Last week was a big one for our pigs—they graduated! Assured that they had reached a good size to fend for themselves and were sufficiently trained on the electric fence, we let them out of the training paddock of their piglet youth and into the 5 acre parcel of pasture and woods prepared for them on the hillside above their shed.

After a few minutes of warily snuffling the invisible line where the electric tape had been, the pigs found the endless sea of green grass too alluring and began poking their way into new territory. Within three days they had already marched their way to the top of the grassy hill, munching and rooting as they went, and this week they started venturing into the dark forest.

We could not be happier with how quickly our porcine pals have taken to their new home. There are few joys in life to match whistling and seeing the tree-line shrubbery rustle for a few moments before a pack of pink piggies bursts out, grunting excitedly, ears flapping wildly as they race as fast as their trotters will take them, eager to see what tasty treat awaits. An armload of kale? A bucket of windfall apples? An assortment of garden greens and overripe cucumbers? No matter the menu, they are always appreciative diners—being sure to nuzzle their waiter’s legs with their dirty snouts between noisy bites.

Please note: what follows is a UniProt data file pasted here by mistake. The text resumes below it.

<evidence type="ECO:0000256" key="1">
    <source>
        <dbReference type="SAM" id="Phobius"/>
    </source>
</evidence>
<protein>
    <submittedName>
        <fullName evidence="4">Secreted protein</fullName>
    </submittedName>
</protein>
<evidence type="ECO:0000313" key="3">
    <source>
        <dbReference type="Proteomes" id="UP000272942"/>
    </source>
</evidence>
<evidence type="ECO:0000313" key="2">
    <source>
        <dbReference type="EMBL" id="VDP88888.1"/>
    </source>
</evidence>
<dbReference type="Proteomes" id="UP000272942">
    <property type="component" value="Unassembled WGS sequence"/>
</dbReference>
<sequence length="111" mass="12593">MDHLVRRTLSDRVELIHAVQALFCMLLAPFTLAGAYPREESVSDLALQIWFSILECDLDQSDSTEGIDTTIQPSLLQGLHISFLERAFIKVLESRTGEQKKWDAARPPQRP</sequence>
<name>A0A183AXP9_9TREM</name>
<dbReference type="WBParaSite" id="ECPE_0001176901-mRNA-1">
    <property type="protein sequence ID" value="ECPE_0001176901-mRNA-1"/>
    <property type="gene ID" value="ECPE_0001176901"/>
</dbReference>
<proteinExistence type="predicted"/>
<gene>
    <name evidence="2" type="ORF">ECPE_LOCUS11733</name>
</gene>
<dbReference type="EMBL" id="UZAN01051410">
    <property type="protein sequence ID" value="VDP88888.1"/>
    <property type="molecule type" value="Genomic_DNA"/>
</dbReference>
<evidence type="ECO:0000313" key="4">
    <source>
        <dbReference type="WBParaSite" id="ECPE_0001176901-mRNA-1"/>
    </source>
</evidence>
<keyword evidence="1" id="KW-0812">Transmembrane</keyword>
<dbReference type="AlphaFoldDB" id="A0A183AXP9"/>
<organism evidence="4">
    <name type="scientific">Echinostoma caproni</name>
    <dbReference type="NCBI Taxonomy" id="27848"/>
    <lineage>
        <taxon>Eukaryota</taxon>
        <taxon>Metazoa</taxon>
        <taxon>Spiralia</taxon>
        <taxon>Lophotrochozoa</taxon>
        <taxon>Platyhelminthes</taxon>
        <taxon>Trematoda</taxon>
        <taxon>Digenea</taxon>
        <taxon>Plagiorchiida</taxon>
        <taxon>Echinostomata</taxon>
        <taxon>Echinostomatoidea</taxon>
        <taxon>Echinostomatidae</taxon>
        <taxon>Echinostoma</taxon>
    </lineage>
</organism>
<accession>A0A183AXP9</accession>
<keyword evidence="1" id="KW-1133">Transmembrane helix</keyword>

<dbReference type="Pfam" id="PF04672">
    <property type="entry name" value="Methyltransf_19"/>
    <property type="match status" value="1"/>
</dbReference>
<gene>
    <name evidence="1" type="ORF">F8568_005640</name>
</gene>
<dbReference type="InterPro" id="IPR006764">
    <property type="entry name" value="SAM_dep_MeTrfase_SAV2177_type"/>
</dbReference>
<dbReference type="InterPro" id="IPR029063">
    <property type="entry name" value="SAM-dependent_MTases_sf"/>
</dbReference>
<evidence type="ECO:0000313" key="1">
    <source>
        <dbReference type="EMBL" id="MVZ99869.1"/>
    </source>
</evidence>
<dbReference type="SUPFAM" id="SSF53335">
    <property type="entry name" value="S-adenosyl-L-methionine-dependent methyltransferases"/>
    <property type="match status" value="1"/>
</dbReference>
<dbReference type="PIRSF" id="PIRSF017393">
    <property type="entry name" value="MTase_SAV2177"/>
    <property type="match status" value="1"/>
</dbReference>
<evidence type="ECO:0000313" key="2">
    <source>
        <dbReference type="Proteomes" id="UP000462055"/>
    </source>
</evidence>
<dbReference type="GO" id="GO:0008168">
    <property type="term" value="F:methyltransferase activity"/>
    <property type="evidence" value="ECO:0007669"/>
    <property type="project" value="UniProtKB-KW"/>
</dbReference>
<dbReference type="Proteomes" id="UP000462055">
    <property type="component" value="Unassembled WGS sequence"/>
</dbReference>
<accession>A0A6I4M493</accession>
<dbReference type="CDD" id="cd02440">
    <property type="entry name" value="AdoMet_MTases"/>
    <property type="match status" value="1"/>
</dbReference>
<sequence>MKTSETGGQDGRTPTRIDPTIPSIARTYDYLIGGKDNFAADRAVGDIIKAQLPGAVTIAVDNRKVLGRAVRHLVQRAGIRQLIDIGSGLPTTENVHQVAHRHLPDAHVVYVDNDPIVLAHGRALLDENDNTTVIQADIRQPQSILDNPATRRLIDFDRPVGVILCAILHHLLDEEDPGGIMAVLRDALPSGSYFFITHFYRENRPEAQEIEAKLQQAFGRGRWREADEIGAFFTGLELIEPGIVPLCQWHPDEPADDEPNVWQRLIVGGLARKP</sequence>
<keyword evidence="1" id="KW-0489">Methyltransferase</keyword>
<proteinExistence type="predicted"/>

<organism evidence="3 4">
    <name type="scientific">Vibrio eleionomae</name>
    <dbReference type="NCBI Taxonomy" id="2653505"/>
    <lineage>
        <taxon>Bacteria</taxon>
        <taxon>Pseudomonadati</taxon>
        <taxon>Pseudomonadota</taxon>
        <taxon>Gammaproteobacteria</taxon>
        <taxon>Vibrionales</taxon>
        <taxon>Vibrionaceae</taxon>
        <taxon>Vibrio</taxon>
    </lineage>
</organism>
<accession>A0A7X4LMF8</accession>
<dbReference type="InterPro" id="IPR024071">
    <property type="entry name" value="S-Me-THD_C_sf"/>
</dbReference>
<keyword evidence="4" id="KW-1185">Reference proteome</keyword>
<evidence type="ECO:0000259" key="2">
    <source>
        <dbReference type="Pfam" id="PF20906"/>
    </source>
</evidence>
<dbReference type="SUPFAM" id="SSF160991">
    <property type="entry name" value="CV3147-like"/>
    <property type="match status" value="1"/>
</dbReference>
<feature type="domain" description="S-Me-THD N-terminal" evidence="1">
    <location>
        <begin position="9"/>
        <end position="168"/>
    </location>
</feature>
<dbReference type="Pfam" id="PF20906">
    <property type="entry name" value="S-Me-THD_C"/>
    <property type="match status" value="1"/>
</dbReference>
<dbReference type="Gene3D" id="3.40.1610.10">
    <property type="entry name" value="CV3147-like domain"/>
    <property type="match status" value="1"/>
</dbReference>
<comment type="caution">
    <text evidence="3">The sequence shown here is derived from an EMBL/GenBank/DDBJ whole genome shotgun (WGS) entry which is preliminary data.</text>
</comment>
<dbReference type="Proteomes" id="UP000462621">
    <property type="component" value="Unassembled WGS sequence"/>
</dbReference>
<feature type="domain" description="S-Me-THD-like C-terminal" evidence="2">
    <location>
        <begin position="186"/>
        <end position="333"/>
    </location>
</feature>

The pasture provides plenty of room for them to roam and a large variety of green vegetation for them to taste. Even more tasty treats can be rooted up in the rotting wood of the forest, but the trees also serves as a necessary sanctuary of shade—during the heat of the afternoon, the pigs can be found nestled in the cool dirt they’ve dug up at the base of one of the leafy walnut trees.

We had hoped they would clear up the underbrush on the whole wooded hillside, and they are doing a phenomenal job so far. On the hunt for fallen nuts, tasty roots, and juicy grubs, their stout snouts root through fallen branches, rotting stumps, and the thorny tangles of shrubs that have choked up this copse of maple, oak, walnut, and birch, without disturbing any of the full-grown trees. When they are through, it will be a breeze for us to thin the smaller trees, letting in sunlight to promote understory grass and maximize growing potential for the fruit, nut, and other beneficial trees.

It feels good to see our pigs romping and roving all over their new territory, acting just like pigs should. Good pork comes from happy pigs, and happy pigs live on healthy pastures!

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This is a guest post by our Priest of the Porcine, Casey Wing.